The Los Angeles area has lots of architectural gems. I even told you my 10 favorites in an earlier blog.
But the city has a bunch of design disasters, too – even beyond the strip malls and boxy apartments that litter our landscape. Here are 10 of my picks for the L.A. area’s architectural atrocities (in no particular order):
1. Cathedral of Our Lady of the Angels in downtown L.A. It’s supposed to be a holy place. Inspirational. Religious. Not a coffin. Perhaps it’s a metaphor for your ride to heaven?
2. “Muddledterranean” mansions in Beverly Hills. The result of too much money and not enough taste, these homes have replaced so many elegant and historic styles, not only of “regular” people, but also of movie stars.
3. The Ballerina Clown Building in Venice. I understand the purpose of Postmodernism in its time, but Emmet Kelly meets the Bolshoi? Oy.
4. CVS Pharmacy on the corner of La Cienega and Santa Monica Boulevards in West Hollywood. This is a fine example of brutalism at its most brutal. (The building has had several previous incarnations, including a bowling alley and roller rink.)
5. The Staples Center, particularly at night, in downtown L.A. Blinded by the light. . . A little slice of Vegas in our own backyard.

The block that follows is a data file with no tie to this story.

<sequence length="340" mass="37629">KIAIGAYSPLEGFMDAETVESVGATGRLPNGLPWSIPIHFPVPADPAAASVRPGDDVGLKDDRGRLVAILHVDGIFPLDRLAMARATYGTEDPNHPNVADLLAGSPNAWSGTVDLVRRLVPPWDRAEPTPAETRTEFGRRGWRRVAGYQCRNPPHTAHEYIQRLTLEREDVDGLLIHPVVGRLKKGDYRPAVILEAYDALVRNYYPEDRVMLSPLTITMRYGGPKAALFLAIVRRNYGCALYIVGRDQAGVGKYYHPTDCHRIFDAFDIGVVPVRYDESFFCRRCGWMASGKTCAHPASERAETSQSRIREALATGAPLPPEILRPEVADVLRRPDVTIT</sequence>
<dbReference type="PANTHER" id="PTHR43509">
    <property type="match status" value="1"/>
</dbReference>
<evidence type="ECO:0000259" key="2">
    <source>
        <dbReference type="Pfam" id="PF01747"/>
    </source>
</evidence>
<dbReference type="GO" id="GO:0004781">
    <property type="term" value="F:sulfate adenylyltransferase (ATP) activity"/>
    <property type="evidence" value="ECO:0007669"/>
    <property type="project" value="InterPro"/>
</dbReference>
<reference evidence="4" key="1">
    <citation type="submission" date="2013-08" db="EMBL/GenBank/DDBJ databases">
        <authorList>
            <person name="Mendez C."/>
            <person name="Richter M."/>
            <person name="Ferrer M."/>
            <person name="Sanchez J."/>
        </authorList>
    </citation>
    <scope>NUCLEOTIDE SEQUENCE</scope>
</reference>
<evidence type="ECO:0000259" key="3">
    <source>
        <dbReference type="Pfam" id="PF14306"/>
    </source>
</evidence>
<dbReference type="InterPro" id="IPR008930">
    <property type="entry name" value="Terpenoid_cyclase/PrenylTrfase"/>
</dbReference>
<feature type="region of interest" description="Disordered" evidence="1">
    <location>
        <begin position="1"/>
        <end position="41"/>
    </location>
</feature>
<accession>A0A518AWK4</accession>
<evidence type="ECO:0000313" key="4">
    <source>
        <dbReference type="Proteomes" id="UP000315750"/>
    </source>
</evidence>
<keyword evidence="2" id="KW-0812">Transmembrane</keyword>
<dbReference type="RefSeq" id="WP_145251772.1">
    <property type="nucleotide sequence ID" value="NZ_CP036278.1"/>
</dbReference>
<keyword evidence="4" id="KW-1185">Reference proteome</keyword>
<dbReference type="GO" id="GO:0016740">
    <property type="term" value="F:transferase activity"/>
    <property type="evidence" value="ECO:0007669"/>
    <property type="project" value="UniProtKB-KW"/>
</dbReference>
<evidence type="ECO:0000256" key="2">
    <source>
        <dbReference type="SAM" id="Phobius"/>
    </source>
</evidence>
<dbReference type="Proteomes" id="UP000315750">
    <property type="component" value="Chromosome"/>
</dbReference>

6. The Google Building (formerly Chiat/Day), also known as the Binoculars Building, in Venice. Broken branches and binoculars? Why? It’s so ugly it hurts.
7. A house on the 2700 block of Westwood Boulevard. This English Tudor Revival is so out-of-scale for the neighborhood. It looks like the Hansel and Gretel house that Henry VIII ate.
8. L.A. Trade Tech Business & Science Building in downtown L.A. Aren’t we supposed to be inspired to attend classes? How depressing.
9. (Stripes Part I) The retail structure at the corner of La Cienega and Melrose in West Hollywood. What’s with the stripes? Were they going for prison chic?
10. (Stripes Part II) Castillo del Lago in the Hollywood Hills. This structure, built in 1926, was at one time elegant. And then Madonna – or, more accurately, her brother Christopher Ciccone – decorated it with stripes that were supposedly inspired by a little church in Portofino. Changing what was a gorgeous old Spanish-style castle into a faux Italianate makes my skin crawl. By the way, the house has had an interesting history. For example, you can still see bullet holes in the woodwork of the entry hall that date back to the 1930s when Bugsy Siegel leased it.